Marty Wilde, Me and How an Innocent Tweet Changed an Article on the BBC

A recent article on the BBC titled ‘Kim Wilde says aliens inspired her pop comeback’ left me somewhat miffed when referring to her dad, Marty, as ‘naff’.

Kim is most famous for 80’s hit ‘Kids in America’ – a song so popular it’s been covered by the likes of The Foo Fighters, Electric Six, The Bloodhound Gang and Lawnmower Deth to name but a few (vids below).

What isn’t so well known is that her dad Marty—British rock ‘n’ roll icon of the 50s and 60s—co-wrote the hit with his son (and thus Kim’s brother) Ricky.

martyjoyce-ricky-kim-1

Great pic of The Wilde family: see more here.

Something, that for my money at least, only goes to cement his position as an all time music great. And I’m certainly not alone in that belief: in 2017, Marty was awarded an MBE by The Queen for services to music (see more here).

His being called ‘naff‘ didn’t sit well.

71smybjtlrl-_sl1413_

Marty back in the day.

I never really got Twitter, only making an effort to use it as there really isn’t much choice as a self-promoting writer.

The more I do, though, the more its vastly superior value to Facebook becomes apparent (especially in light of all the recent data breach revelations).

It occurred to me that by the power of Twitter I’d be able to easily find the article’s author.

Correct

And not only that, Mark Savage was gracious enough to reply to my question:

marty1

Heartened, I tweeted back about how I first came into contact with Marty’s music while also mentioning once almost seeing him live in a marquee on Streatham common, but for him having to cancel last minute (he still performs live today).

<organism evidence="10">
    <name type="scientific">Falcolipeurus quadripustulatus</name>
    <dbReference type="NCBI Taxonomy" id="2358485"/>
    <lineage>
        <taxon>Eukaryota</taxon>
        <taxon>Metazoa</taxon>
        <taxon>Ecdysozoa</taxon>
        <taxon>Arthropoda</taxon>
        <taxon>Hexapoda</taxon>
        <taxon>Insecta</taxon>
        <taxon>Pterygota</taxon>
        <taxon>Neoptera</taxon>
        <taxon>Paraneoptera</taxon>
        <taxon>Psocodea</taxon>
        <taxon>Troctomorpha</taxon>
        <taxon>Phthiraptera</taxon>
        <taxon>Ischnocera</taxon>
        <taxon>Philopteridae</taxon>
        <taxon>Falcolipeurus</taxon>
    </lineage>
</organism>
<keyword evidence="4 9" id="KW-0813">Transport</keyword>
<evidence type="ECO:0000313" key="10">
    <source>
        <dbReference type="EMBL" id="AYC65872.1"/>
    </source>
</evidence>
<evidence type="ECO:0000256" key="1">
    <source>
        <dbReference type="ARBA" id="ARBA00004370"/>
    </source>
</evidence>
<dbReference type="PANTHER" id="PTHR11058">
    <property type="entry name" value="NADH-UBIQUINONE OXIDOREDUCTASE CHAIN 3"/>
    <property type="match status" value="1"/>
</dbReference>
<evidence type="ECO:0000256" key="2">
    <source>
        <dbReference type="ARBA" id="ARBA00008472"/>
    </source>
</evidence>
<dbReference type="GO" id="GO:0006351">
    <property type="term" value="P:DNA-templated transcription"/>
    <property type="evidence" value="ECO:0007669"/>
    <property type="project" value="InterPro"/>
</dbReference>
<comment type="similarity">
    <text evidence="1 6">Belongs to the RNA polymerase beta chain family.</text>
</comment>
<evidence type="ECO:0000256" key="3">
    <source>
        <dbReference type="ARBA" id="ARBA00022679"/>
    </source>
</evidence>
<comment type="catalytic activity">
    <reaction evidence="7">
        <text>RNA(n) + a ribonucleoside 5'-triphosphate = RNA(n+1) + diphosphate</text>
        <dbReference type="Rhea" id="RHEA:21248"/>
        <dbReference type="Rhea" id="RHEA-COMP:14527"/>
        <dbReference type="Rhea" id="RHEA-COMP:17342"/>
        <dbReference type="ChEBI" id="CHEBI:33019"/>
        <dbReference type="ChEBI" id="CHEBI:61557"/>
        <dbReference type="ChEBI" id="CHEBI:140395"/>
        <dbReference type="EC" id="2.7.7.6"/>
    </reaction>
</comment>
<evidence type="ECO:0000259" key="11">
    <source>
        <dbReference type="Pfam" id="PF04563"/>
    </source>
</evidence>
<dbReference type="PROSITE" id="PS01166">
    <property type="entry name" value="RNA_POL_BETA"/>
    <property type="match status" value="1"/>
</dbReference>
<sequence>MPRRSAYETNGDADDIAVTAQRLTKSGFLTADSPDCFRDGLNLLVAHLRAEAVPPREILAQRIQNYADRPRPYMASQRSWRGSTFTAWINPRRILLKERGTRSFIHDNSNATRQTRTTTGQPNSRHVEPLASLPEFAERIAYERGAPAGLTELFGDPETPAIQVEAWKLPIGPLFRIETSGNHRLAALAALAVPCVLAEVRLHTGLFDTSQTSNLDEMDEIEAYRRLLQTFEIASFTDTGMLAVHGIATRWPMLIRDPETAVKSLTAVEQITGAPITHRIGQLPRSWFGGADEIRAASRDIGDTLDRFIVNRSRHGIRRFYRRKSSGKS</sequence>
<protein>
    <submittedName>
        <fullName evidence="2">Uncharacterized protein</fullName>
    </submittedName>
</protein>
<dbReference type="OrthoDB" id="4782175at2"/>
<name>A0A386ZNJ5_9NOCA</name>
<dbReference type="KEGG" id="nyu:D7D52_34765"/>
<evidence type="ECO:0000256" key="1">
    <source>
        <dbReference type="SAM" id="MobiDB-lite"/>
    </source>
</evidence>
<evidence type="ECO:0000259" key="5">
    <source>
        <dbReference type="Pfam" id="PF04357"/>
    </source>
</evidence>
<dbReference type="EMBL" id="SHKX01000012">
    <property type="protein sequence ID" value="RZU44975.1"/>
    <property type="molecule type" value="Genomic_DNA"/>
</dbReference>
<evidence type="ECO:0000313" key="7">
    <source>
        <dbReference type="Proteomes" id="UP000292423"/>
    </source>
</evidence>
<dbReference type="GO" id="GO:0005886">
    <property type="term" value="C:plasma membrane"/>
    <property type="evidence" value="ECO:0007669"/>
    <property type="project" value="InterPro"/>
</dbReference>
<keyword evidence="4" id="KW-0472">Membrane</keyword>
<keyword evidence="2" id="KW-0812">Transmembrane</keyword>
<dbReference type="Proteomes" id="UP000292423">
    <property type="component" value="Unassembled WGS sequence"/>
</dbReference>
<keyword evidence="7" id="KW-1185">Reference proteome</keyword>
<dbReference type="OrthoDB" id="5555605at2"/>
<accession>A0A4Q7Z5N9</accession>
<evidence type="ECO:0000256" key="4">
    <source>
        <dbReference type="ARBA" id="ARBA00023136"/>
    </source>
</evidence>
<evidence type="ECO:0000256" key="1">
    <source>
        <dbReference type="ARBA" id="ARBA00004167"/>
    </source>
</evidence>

All was good in the world again.

Then ‘notifications’ alerted me of this added to the thread:

marty2

Mark Savage replied to say he completely agreed, reaffirming what he’d said to me.

But it did nothing to stop the Billy Fury Archive getting involved.

marty3By this point, and especially considering how matter-of-fact Mr Savage had been in saying it was the 80’s music press he was talking about, I started to wonder—especially as at the time of reading the article I had a stinking bout of gastro flu (too much information?)—if maybe the article hadn’t been read as closely by me as it should have.

Had I inadvertently started something that had no reason to begin . . .

I went and had another read:

‘Still in thrall to punk, the NME and Melody Maker couldn’t work out what to make of this coiffed pop singer – the offspring of (in their view) the decidedly naff 60s pop star Marty Wilde, who happened to be co-writing all of her singles.’

Oh, shit!

On the panicked verge of returning to Twitter fully prepared to tweet an apology that’d hopefully stem the steadily growing wave of disdain being directed Mr Savage’s way, I noticed the article date: it showed one after my initial tweet, meaning it had been amended to prevent further confusion.

In the past I’ve tried unsuccessfully on Facebook to get the BBC’s attention re other articles; so for my money at least, a small example of Twitter’s superior Social Media reach.

In the video below Marty’s ‘No! Dance With Me’ over footage from his ventures on the big screen. It starts with him wearing a ‘donkey jacket’ – a type of heavyweight working coat popular with teds, rockers, mods, bikers, punks, rockabillys and skinheads alike from the 60s all the way through to the late 80s when they apparently stopped being made.

I wanted one desperately when about 14/15, but my mum was all like, ‘No, not in a million years – they’re what the dustmen wear!’

Her brother, my uncle, was just one of many ‘dustman’ who did indeed favour wearing them; he also introduced me to Led Zeppelin!

Covers of ‘Kids in America’ by the bands named above:

Other links that might tickle the fancy:

Thanks for reading 🙂

N. P. Ryan.

CIRCLEDuckBlack

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